What is Cognitive Analytic therapy (CAT)?
Is CAT right for me?
Cognitive Analytic Therapy (CAT) is a collaborative and structured therapy designed to help you and the therapist work effectively together to build a joint understanding of what’s going on for you (and why). This understanding guides the way to make changes as quickly as possible that bring positive lasting results. CAT brings together evidence-based approaches including cognitive behaviour therapy (CBT) and psychoanalytic approaches into one integrated and effective therapy (ACAT leaflet 2020). People generally experience CAT as clear, straight forward and user-friendly. CAT is a short-term therapy with most people having between 16 and 24 sessions.
CAT is about understanding how early experiences shaped our development including the lessons we had about the world, ourselves and other people. These experiences informed our development through early life and beyond including influencing us to develop patterns that we use to manage day to day. These patterns were developed to help us repeat positive experiences and survive difficult, traumatic or unfulfilling experiences. CAT involves understanding how the patterns have a big impact on our daily lives and some of these patterns can hold us back or restrict our life.
CAT is a relational model both in its view of human development and in the practice of psychotherapy (ACAT Leaflet, 2020). At the core of CAT is a compassionate, respectful, meaning-making relationship between the client and therapist within therapeutic boundaries (or professional rules). CAT is tailored to each person’s individual needs, so it is not a “one size fits all” approach, nor does CAT follow a protocol or script (as some approaches do).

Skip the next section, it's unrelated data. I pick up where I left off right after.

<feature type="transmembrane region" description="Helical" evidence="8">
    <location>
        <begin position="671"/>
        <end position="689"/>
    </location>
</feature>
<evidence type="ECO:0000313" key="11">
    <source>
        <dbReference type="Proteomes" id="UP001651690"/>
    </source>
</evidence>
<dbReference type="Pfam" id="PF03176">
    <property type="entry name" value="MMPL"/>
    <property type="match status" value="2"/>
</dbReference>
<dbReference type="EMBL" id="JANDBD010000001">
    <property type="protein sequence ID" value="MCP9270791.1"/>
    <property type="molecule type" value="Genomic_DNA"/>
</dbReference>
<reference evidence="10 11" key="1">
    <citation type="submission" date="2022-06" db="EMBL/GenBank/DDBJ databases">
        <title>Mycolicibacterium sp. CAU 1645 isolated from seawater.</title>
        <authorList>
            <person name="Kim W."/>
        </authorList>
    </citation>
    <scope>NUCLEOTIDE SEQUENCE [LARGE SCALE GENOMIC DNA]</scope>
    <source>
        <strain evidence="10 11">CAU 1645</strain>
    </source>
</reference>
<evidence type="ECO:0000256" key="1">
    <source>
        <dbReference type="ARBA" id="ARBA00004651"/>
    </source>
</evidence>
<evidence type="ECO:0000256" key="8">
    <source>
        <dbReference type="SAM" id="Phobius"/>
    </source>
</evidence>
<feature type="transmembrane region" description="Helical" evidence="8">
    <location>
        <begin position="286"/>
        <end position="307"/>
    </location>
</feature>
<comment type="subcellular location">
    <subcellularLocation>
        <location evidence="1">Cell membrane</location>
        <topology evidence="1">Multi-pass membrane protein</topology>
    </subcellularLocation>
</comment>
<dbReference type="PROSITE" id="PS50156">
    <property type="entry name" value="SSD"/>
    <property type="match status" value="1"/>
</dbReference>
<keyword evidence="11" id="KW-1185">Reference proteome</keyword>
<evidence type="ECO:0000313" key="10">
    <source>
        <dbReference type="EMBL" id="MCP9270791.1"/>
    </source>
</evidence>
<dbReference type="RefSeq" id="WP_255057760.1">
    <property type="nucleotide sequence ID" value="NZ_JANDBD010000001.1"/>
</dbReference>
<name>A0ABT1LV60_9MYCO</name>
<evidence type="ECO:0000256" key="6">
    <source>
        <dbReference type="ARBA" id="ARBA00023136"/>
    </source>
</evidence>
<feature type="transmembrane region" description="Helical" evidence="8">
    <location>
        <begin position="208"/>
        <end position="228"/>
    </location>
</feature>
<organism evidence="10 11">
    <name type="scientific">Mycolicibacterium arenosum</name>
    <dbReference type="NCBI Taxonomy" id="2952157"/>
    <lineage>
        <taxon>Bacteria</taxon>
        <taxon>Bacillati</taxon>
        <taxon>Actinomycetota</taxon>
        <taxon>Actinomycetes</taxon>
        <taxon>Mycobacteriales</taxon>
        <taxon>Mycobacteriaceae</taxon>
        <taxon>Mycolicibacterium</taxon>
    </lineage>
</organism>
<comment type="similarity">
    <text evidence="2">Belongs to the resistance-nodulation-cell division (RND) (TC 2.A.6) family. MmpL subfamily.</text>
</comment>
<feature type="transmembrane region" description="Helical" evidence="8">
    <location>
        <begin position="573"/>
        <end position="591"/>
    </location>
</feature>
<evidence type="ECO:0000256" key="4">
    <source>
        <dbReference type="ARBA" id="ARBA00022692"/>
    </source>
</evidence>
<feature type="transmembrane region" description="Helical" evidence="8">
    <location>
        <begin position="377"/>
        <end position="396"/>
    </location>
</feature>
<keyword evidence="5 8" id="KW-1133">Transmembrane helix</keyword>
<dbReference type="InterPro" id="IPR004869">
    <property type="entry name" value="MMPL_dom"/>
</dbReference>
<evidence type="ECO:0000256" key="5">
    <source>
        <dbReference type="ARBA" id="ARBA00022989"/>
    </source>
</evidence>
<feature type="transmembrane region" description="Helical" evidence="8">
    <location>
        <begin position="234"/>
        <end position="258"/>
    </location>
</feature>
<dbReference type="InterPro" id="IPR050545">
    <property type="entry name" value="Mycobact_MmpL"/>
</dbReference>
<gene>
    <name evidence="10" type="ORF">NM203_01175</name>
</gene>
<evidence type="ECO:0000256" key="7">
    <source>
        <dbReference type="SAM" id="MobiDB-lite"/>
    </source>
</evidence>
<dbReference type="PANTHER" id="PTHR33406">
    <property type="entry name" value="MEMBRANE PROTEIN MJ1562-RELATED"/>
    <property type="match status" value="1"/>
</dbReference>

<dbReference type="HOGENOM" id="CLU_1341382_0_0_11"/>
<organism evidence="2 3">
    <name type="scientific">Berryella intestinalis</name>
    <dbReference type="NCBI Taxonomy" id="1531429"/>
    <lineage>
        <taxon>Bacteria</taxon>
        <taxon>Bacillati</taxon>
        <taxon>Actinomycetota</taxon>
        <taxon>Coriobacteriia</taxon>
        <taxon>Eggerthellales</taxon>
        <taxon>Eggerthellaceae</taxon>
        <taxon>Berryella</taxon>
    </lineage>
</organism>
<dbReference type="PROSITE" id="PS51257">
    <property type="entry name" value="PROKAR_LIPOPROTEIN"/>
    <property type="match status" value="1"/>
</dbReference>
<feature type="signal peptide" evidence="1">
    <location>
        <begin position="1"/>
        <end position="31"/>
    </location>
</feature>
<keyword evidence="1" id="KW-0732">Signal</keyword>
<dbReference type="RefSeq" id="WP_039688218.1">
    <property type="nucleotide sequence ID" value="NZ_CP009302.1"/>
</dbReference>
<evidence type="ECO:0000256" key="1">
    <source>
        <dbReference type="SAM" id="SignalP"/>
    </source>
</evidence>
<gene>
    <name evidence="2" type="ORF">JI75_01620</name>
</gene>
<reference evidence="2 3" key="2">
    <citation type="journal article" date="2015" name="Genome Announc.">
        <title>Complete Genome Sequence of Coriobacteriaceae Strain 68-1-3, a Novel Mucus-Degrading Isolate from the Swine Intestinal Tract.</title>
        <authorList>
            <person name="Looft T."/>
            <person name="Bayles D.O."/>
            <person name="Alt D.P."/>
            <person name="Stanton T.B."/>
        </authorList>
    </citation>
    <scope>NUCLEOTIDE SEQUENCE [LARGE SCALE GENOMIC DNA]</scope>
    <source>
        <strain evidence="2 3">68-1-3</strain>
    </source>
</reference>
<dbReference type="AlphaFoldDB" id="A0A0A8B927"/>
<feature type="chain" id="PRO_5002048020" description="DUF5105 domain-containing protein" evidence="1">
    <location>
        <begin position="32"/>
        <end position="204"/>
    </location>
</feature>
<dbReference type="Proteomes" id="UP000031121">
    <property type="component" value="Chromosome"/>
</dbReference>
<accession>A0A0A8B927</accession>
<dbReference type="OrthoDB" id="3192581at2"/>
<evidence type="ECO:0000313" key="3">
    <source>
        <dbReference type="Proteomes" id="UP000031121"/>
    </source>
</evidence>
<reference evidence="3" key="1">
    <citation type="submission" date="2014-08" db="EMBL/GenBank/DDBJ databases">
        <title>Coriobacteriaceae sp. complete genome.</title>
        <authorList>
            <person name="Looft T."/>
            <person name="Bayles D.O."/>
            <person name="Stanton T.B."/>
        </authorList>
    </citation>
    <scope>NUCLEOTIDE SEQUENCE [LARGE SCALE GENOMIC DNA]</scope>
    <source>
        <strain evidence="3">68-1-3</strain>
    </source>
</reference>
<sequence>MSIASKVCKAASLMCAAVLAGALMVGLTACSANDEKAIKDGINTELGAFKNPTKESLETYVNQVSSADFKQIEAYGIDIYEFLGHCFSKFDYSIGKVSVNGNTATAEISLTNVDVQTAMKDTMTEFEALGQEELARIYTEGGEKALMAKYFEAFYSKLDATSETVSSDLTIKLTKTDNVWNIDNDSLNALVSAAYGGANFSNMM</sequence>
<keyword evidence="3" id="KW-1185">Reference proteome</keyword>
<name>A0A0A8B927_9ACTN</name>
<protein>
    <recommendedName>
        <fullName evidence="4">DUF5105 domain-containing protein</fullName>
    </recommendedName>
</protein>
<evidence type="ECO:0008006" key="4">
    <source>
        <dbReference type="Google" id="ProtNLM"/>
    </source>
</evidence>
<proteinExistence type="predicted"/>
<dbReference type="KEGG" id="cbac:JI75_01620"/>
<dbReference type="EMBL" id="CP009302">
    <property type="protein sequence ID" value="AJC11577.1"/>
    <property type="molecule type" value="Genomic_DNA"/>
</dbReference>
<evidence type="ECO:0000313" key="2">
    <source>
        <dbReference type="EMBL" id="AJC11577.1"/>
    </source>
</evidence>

CAT therapy involves a few stages:
Firstly, building a joint psychological understanding of what’s happening and why which is summarised in a letter from the therapist to the client and represented on a map. The map helps guide the next stage of therapy which is called the recognition phase. This stage involves learning how to recognise the patterns day to day. When you notice patterns early on then you can begin to predict and change future patterns. This awareness builds a strong foundation for successful lasting change. The exit (or revision) stage is where you make decisions with the support of the therapist about the kinds of changes to make guided by what’s been learned so far. These exits from the patterns are practiced with the support of the therapist. The next stage is the ending stage of therapy and discovering how to continue the progress following the end of the sessions with the therapist. Most clients also take up the opportunity for follow up sessions after the ending to consolidate progress.
CAT could be right for you if you:
- Want to experience a collaborative and structured therapy that makes sense
- Want to experience an approach that is tailored for you
- Want to develop an equal, respectful and trusting working relationship with a therapist
- Want to better understand what’s going on for you (and why)
- Are ready and willing to commit to an active process focussed on achieving your goals
- Want to make changes as quickly as possible that bring positive lasting results
- Want to be able to continue to progress independently following on from therapy